Oh, my goodness! I just read a couple of the comments on this article. One person commented that it was high time that we make use of technology which could make these tragedies a thing of the past. The other person was disgusted that they would be expected to foot the bill for a feature that they would never make use of just to make up for “negligent parents!”

That attitude makes my blood boil!

I’m glad to see that one manufacturer has put a solution into one of their new cars:

This year, one manufacturer, GMC, finally stepped up and included a reminder system in one of their 2017 models. Just one vehicle, the Acadia, in the entire United States being sold will have a reminder system. GM unveils new feature to prevent child deaths in hot cars

But what about the rest of their models? And what about the rest of the car companies? What kind of society are we that would think it is okay to remind ourselves (and our consumers) that we forgot to turn off our lights (so our battery doesn’t get worn down) but refuse to pay the cost to protect innocent lives from being tragically ended?

Is it going to take a federal mandate to require manufacturers to put the available technology into every car? Is this one more safety matter that the industry would successfully block and declare that it is “not cost effective” because too few lives would be saved compared to the costs?

Another situation of preventable tragedies.

What will be the outcome, America? Will we do what is right? Will we be compassionate?

Hot car deaths


Where does underride prevention fit into ESV? I think it’s catch-up time for underride victims.

Experimental Safety Vehicle (ESV) is the designation for experimental concept cars which are used to test car safety ideas.

In 1973 the U.S. DOT announced its ESV project, the aim of which was to obtain safer vehicles by 1981.[1] A car produced by this effort was known as the Minicar RSV.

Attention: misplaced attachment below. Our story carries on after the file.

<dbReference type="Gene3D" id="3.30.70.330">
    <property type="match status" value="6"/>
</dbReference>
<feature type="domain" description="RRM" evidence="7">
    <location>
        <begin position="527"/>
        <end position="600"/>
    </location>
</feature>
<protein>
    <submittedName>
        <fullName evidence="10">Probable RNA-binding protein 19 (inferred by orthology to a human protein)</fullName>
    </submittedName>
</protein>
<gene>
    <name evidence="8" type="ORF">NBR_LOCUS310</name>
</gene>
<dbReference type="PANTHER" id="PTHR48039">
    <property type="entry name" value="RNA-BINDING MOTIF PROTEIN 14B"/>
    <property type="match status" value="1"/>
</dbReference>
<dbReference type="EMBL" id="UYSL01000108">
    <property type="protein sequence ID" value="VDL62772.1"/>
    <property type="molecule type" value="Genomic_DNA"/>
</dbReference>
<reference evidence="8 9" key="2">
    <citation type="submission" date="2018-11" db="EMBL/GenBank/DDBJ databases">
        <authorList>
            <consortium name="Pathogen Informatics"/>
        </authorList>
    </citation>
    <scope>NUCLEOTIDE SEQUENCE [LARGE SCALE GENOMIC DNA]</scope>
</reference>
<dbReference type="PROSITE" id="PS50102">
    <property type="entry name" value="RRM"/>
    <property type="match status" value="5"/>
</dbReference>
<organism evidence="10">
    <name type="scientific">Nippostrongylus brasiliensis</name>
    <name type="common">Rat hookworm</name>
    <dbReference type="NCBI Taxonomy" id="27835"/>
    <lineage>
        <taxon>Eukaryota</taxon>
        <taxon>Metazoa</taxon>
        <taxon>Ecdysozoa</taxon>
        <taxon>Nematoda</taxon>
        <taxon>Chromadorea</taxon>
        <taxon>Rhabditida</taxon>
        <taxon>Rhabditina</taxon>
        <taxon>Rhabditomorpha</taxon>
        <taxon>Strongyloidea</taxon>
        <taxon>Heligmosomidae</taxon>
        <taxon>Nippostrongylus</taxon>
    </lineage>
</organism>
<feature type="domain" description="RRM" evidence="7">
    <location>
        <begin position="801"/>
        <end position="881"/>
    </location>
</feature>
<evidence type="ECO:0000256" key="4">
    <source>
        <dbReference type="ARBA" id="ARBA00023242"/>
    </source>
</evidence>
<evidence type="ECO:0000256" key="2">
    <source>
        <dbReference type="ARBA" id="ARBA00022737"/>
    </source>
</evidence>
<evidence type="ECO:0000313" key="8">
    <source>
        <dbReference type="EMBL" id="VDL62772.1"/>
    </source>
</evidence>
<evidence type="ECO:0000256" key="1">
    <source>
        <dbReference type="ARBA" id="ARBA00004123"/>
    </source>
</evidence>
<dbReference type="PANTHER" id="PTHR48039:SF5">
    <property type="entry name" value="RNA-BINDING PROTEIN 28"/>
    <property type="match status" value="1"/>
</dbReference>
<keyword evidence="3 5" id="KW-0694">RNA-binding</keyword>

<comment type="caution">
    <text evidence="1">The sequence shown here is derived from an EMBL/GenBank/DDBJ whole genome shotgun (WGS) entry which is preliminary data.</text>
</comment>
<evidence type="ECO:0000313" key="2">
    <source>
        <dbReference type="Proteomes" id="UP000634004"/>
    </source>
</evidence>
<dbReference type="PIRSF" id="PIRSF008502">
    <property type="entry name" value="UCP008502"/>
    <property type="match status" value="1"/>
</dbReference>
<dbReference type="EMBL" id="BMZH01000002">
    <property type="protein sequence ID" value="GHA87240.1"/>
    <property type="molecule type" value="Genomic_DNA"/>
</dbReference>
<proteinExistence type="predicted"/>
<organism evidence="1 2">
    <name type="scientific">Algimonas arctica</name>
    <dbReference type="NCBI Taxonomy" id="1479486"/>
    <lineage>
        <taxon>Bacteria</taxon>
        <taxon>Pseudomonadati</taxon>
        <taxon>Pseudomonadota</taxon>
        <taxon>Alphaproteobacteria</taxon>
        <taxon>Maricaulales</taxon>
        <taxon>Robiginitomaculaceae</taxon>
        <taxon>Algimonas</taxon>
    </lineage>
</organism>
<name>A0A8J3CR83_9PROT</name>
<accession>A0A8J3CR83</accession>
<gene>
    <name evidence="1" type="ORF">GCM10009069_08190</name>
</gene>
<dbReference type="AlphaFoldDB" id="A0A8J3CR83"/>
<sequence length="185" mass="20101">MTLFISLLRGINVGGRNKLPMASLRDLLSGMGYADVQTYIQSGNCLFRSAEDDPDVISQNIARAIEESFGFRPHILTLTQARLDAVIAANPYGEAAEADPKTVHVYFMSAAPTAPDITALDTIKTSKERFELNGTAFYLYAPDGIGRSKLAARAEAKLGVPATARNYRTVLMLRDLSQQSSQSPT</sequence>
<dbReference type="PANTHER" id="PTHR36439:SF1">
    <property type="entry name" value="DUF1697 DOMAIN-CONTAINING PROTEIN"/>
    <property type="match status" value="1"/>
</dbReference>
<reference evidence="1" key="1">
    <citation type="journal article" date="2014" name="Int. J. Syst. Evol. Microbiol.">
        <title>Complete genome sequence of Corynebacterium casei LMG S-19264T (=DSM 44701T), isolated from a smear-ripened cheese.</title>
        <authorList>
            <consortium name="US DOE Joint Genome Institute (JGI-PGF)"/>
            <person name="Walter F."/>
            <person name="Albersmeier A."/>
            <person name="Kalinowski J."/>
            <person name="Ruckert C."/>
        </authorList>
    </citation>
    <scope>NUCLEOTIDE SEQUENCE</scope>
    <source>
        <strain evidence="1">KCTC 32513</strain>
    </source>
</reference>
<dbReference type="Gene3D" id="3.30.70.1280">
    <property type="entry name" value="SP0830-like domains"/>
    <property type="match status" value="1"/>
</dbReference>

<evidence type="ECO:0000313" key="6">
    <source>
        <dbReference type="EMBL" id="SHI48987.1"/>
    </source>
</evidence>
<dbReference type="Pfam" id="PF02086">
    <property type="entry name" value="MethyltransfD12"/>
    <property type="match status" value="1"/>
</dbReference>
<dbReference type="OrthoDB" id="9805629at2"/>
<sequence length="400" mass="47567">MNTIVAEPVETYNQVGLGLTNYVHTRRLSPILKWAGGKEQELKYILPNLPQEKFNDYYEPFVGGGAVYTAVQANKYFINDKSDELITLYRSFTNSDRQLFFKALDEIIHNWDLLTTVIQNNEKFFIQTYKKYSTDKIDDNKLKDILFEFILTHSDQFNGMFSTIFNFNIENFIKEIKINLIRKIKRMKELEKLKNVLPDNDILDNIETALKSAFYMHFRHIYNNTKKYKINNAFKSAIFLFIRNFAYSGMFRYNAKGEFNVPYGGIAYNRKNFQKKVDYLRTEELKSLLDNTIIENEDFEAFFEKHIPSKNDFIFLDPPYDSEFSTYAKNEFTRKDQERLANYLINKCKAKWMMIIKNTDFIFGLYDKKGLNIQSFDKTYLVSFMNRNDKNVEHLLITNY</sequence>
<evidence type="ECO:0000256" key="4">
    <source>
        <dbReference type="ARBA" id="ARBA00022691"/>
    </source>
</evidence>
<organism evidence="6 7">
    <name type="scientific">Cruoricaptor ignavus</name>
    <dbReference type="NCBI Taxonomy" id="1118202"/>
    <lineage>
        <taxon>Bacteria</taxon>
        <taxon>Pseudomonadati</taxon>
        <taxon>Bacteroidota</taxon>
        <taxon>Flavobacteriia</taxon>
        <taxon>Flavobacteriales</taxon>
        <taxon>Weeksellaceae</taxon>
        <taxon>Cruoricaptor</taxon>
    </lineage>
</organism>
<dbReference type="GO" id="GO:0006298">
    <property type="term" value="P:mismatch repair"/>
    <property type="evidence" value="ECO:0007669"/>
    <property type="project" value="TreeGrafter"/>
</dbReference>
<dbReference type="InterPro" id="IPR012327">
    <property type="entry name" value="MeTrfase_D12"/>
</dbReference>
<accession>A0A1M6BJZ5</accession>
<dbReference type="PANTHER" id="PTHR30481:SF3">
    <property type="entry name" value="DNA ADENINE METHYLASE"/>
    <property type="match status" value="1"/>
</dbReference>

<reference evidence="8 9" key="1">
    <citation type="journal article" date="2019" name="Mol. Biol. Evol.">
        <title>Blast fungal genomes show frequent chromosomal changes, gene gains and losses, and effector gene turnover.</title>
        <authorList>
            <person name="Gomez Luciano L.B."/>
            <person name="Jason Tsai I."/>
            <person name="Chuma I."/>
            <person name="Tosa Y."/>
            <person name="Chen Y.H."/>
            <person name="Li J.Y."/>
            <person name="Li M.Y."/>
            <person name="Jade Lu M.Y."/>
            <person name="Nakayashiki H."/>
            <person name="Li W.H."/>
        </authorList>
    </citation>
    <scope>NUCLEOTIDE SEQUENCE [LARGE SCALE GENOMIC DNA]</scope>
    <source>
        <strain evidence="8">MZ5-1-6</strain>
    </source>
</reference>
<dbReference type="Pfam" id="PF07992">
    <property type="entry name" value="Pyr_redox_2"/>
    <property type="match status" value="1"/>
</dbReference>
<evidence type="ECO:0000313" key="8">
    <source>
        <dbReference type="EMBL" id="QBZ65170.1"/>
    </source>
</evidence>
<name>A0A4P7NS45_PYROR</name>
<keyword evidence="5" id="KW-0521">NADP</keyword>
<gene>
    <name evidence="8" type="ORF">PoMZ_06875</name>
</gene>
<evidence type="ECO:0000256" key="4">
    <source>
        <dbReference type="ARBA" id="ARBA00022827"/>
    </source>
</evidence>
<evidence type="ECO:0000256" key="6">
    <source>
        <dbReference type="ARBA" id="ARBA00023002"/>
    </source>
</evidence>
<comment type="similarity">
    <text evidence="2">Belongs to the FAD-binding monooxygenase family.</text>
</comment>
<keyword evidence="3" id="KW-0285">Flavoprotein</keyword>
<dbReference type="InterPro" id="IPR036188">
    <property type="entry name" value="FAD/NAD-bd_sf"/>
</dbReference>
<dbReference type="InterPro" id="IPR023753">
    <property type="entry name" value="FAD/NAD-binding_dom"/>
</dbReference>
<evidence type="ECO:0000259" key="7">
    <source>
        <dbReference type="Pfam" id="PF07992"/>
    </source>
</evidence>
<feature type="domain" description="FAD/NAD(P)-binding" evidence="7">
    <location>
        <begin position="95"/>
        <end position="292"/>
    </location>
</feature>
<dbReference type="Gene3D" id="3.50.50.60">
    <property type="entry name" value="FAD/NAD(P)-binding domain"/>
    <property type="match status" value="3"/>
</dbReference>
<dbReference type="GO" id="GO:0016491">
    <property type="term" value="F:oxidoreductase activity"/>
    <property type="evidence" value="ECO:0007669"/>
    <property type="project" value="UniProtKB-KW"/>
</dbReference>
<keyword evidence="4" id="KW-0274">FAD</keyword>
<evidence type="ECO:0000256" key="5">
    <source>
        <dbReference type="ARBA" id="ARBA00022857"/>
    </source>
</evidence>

In 1991, the ESV abbreviation was backronymed to Enhanced Safety of Vehicles.[2]

Experimental Safety Vehicle From Wikipedia, the free encyclopedia

What about truck underride prevention? This issue seems to fall between the cracks. Has anyone developed an Experimental Safety Truck (EST) for testing of underride prevention best practices? I’m no expert on how that could work, but surely there is potential there. Without a doubt (in my mind), this Goliath could be taken on as a collaborative effort.

How much money, by the way, has been put into this kind of safety research? Especially compared to trucking industry profit.

Every time I bring up a possible solution to underride crashes, the problem of cost comes up as an obstacle to moving forward — either for the research or the implementation. “Don’t ask for that because then the industry will oppose it.” It is like running into a brick wall.

Oh, well, it is safer to run into a brick wall than the back of a truck, they say.

And then there is the faulty (in my opinion) process of making regulatory decisions based on a cost/benefit analysis that compares industry costs with the worth of lost or shattered human lives. So far, we have gotten ZERO response to our 20,000+ Vision Zero Petitions delivered to Washington, DC, in March 2016.

We asked for President Obama and Secretary Foxx to take some very specific steps to rectify that situation. No response.